Wednesday, October 27, 2010

Why was it called Kiryat Arba?

Summary: I believe that what drives Rashi is first peshat and second derash. But there are complications, in the form of an explicit pasuk which seems to contradict Rashi's peshat.

Post: Sarah dies in Kiryat Arba, which is Chevron. The pasuk, with Rashi's comment:

2. And Sarah died in Kiriath arba, which is Hebron, in the land of Canaan, and Abraham came to eulogize Sarah and to bewail her.ב. וַתָּמָת שָׂרָה בְּקִרְיַת אַרְבַּע הִוא חֶבְרוֹן בְּאֶרֶץ כְּנָעַן וַיָּבֹא אַבְרָהָם לִסְפֹּד לְשָׂרָה וְלִבְכֹּתָהּ:
in Kiriath-arba: lit. the city of the four. So named because of the four giants who were there: Ahiman, Sheshai, Talmai, and their father (Gen. Rabbah from Num. 13:23). Another explanation: Because of the four couples that were buried there, man and wife: Adam and Eve, Abraham and Sarah, Isaac and Rebecca, Jacob and Leah (Pirkei d’Rabbi Eliezer , ch. 20).בקרית ארבע: על שם ארבע ענקים שהיו שם אחימן ששי ותלמי ואביהם. דבר אחר על שם ארבעה זוגות שנקברו שם איש ואשתו אדם וחוה, אברהם ושרה, יצחק ורבקה, יעקב ולאה:

Thus, Rashi gives two explanations, both drawn from midrash. But the first one is quite similar to a pasuk in sefer Yehoshua, as well as a pasuk in sefer Bamidbar, which appears to attribute the etymology of Kiryat Arba to the four giants who lived there. Therefore, I would take this first explanation as his peshat explanation. The second explanation does not accord with any explicit pasuk, but it fits well into the theme of this parsha and the use the Mearat Hamachpela is to be put to. After all, Avraham here buys the field and cave as an achuzat kever. That, I would say, is why Rashi selects this particular midrash from the midrashim he could have selected from.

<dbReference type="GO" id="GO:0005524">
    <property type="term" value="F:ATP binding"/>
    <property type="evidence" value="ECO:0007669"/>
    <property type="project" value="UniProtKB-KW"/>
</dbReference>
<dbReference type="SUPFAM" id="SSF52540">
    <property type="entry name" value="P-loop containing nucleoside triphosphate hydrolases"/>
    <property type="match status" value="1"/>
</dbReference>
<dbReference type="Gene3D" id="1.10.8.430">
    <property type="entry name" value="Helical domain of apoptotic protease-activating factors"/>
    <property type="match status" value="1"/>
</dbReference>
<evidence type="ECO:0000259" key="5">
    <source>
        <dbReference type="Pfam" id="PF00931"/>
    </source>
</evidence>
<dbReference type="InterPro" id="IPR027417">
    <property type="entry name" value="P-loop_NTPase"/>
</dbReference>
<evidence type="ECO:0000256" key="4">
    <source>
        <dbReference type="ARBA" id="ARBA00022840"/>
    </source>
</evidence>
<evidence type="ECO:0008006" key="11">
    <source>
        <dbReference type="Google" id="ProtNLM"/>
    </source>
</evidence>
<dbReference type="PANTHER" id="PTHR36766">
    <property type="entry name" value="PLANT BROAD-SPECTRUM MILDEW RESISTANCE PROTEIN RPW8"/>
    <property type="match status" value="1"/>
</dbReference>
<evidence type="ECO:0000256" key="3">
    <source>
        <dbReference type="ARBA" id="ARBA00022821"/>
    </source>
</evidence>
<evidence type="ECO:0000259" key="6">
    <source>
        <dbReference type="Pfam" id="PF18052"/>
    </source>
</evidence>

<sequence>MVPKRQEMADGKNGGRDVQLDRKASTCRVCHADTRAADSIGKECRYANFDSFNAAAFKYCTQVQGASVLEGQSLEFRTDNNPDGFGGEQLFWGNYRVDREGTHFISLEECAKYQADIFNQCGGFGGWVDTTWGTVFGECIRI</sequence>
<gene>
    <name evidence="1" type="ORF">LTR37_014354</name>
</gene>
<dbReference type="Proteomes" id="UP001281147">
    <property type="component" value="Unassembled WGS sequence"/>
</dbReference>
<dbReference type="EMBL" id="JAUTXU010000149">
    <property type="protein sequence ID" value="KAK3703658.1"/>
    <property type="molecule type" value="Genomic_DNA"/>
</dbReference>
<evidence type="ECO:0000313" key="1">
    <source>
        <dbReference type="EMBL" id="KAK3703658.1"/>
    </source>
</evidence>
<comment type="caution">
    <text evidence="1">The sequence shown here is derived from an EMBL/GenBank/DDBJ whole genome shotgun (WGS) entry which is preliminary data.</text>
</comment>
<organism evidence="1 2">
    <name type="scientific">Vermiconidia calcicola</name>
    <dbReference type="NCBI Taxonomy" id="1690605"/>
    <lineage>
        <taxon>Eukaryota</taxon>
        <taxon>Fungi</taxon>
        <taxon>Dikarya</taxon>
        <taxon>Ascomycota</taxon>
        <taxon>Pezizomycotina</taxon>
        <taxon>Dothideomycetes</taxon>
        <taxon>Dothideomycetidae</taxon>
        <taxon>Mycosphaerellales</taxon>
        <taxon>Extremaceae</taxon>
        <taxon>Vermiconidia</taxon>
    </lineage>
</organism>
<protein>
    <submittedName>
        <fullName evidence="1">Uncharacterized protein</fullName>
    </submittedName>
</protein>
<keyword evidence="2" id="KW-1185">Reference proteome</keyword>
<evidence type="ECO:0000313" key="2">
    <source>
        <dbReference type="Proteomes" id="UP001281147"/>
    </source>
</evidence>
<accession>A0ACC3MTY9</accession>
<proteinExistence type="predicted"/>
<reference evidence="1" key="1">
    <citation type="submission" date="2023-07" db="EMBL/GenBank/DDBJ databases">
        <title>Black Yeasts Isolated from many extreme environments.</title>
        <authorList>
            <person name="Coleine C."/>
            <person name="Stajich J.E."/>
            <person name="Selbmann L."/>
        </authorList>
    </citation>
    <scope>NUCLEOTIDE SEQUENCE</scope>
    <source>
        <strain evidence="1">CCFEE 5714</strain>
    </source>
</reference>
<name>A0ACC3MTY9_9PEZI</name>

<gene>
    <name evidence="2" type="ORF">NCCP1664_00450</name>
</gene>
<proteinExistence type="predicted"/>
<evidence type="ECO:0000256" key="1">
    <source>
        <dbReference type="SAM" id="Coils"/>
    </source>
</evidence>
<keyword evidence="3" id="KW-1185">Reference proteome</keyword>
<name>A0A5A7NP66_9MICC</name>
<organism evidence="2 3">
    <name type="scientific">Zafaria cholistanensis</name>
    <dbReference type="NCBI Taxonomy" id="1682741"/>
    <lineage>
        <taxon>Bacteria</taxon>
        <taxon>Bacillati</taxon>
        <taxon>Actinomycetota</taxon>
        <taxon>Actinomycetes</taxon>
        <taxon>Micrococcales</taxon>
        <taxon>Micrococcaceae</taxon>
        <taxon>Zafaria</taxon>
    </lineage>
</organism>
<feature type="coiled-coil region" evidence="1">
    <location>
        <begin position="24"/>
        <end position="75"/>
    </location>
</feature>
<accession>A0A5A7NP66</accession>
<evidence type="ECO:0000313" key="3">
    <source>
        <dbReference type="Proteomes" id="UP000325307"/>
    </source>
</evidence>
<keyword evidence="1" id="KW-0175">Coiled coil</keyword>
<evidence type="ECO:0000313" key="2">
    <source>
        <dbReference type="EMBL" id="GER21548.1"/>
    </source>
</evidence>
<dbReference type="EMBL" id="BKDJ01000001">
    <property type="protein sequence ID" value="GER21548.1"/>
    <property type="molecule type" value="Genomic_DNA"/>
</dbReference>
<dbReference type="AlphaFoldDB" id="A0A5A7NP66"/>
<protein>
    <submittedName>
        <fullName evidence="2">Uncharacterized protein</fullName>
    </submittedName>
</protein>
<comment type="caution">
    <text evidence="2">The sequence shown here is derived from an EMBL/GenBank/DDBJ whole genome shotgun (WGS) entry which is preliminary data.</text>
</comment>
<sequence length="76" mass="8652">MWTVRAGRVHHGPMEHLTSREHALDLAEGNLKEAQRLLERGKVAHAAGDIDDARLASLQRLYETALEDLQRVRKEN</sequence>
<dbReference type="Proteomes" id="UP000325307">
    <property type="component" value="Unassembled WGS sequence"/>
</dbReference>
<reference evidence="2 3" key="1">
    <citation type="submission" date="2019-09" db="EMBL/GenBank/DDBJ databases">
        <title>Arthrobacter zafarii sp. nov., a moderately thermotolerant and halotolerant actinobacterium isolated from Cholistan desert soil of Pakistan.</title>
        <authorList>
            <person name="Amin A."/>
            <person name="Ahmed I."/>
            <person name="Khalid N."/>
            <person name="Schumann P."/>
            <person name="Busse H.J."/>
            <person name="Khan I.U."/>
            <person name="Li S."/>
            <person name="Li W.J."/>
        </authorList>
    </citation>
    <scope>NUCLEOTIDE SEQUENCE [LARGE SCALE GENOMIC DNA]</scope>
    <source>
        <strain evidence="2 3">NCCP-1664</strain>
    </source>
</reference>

Note that while Judaica Press, in translating Rashi, attribute the midrash to Pirkei deRabbi Eliezer -- and they are correct -- there is sufficient material in Midrash Rabba for this as well. For Bereishit Rabbi gives several explanations:
ותמת שרה בקרית ארבע ארבעה שמות נקראו לה:
קרית ארבע,
ולמה הוא קורא אותה קרית ארבע? שדרו בה ארבעה צדיקים:
ונמולו בה ארבעה צדיקים:

דבר אחר: קרית ארבע שנקברו בה ארבעה צדיקים אבות העולם:
אדם הראשון,

דבר אחר: שנקברו בה ארבע אמהות:

ועל שם בעליה שהן ד' ענק וג' בניו.

אמר רבי עזריה:
שמשם יצא אבינו אברהם, שרדף אחרי ארבע מלכויות קוזמוקרטורין.

דבר אחר:שהוא עולה בקרנסין של ארבעה.
בתחלה ליהודה,
ואחר כך לכלב, ואח"כ ללוים,
ואחר כך לכהנים.